Dark and fudgy peanut and smoked salt brownies from ‘The Little Library Year’ – a cookbook with a literary difference

By The Reading List 25 October 2019

Jonathan Ball Publishers/Composite: The Reading List

The Little Library Year: Seasonal Cooking and Reading takes you through a full 12 months in award-winning food writer Kate Young’s kitchen – and library.

Inspired by Young’s favourite works of fiction, here are frugal January meals enjoyed alone with a classic comfort read, as well as summer feasts to be eaten outdoors with the perfect beach book to hand.

Beautifully photographed throughout, The Little Library Year is full of delicious seasonal recipes, menus and reading recommendations.


The first signs of spring

Emily Dickinson writes of the light that exists in spring, a different

light from that which exists at any other point of the year. It’s the

light at the end of the darkness of winter, that rests differently on the ground, that creeps into corners and illuminates parts of the world that have lain in shadow for months. A light that encourages us to step outside our cosy homes, and back out into the world.

A Light exists in Spring

Not present on the Year

At any other period –

When March is scarcely here

– From ‘A Light Exists in Spring’, Emily Dickinson

Comfort food

When my brain begins to reel from my literary labors, I make an occasional cheese dip. – A Confederacy of Dunces, John Kennedy Toole

My childhood was a comfortable one: a fiercely close sister, a warm extended family, and plenty of books and time spent in the kitchen. I grew up with a palpable love of home, and so sometimes find it difficult to explain my decision to board a plane to London as soon as I was old enough. Far from running away, I left because my parents had instilled in me a desire to explore the world that lay beyond our suburb. But my first year was tricky; Whitechapel was grey, the mould in our bathroom was pervasive, my commute was endless. I missed home desperately.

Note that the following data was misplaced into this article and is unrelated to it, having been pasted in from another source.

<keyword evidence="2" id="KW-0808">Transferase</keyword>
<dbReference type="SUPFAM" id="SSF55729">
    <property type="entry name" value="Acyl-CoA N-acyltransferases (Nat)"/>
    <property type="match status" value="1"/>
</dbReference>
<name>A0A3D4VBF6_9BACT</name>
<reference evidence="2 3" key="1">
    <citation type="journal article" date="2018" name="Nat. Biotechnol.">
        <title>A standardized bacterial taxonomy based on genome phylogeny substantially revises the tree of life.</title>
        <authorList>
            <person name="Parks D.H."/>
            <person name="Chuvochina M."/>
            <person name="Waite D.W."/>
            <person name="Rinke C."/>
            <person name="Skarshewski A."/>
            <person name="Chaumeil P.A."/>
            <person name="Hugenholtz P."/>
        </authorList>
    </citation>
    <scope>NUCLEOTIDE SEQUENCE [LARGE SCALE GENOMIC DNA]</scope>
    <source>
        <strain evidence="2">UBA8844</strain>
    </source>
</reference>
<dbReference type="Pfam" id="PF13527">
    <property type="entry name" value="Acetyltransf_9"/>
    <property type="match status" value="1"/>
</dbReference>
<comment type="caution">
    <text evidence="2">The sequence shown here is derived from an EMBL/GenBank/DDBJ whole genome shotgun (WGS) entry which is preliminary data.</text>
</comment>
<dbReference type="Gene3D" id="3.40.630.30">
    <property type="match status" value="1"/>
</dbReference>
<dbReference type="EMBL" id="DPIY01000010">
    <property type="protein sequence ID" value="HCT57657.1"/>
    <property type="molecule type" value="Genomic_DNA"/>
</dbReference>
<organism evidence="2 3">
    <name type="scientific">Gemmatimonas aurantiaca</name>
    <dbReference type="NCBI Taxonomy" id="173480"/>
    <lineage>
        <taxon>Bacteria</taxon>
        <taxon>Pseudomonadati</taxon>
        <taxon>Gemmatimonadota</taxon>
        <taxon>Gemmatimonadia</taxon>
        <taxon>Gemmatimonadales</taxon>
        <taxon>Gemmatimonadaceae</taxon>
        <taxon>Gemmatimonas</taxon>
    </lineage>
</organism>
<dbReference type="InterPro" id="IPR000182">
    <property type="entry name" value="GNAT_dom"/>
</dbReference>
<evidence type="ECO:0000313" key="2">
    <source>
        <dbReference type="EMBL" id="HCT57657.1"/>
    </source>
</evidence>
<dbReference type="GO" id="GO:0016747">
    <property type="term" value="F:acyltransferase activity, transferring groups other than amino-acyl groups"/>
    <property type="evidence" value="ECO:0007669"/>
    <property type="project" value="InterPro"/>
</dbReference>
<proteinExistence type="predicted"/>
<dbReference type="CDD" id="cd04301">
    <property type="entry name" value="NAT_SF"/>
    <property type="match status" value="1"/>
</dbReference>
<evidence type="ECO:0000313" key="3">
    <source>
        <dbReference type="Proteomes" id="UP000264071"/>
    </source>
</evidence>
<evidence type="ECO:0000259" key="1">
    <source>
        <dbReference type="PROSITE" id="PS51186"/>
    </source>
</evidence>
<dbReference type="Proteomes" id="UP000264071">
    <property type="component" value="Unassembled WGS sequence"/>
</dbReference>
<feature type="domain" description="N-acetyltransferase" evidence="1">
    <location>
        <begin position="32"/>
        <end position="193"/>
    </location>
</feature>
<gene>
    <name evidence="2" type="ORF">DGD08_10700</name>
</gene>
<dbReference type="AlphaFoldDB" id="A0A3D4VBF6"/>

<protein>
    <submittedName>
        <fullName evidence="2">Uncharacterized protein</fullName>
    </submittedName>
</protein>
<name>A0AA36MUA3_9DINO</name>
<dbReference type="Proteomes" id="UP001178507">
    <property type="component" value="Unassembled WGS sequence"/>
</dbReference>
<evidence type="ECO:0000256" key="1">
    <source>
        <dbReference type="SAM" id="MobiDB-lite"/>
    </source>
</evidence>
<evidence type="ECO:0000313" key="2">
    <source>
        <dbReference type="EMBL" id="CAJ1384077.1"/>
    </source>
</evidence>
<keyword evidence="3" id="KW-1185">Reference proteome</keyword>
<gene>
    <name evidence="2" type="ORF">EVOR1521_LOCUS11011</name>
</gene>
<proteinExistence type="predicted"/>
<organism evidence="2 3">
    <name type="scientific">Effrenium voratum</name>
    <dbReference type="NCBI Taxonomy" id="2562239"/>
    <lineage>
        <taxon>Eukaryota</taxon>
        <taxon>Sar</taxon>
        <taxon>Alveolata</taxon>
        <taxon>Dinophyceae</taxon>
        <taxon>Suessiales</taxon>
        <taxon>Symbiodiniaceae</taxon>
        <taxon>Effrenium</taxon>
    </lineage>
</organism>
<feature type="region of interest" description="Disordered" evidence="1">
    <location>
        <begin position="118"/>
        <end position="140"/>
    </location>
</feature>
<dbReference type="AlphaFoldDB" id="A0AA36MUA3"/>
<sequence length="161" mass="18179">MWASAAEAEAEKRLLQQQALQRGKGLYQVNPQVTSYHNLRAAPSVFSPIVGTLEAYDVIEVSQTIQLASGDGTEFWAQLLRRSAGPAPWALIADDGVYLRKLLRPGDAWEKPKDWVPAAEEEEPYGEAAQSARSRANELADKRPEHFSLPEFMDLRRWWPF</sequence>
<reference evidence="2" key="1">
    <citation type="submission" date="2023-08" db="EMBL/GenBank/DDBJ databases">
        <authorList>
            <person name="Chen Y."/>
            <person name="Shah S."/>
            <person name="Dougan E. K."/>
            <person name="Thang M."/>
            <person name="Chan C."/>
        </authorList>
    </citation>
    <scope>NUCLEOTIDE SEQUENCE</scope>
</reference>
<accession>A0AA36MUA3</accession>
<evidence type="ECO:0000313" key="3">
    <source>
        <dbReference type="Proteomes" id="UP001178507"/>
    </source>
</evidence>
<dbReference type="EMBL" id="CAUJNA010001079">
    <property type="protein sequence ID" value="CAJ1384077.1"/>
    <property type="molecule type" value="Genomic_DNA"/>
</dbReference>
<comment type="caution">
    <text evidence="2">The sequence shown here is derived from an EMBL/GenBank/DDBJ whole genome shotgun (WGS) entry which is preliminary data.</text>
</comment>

I had managed to find myself in a liminal state between one home and the next. And so, while I worked and waited, I became adept at seeking out comfort. I found it in a blanket I bought on a holiday in Mexico, which has followed me from sofa to sofa. I found it in the familiar, reassuring books I grew up with: I Capture the Castle, the Harry Potter series, Jane Austen’s novels, The Secret Garden. I brought comfort into my kitchen with tinned tomato soup, cheese on toast, deep bowls of chicken noodle broth, and buttered soldiers spread with Vegemite and dipped into runny-yolked eggs: food I could make on autopilot, without having to think. And slowly, as I started to think of England as my home, I found I needed to draw on these things less and less.

When I miss my family now, or when anxiety is eating away at me, or when “my brain begins to reel” (thank you, Ignatius J Reilly), I still seek out comfort. But my definition of it has broadened; I no longer seek only the comfort of my parents’ home, or of childhood, but of memories and of homes I have built here. I remember the cosy nights spent in my friend Jen’s old flat, when we cooked jambalaya in a weighty pot on the stove. I remember being inspired by EL Konigsburg’s From the Mixed-Up Files of Mrs Basil E Frankweiler to make a deep dish of macaroni cheese one rainy night for the children I used to nanny. And I can measure my life in the various batches of brownies I have baked in whatever pan I had to hand, to share, still warm, with friends on the sofa.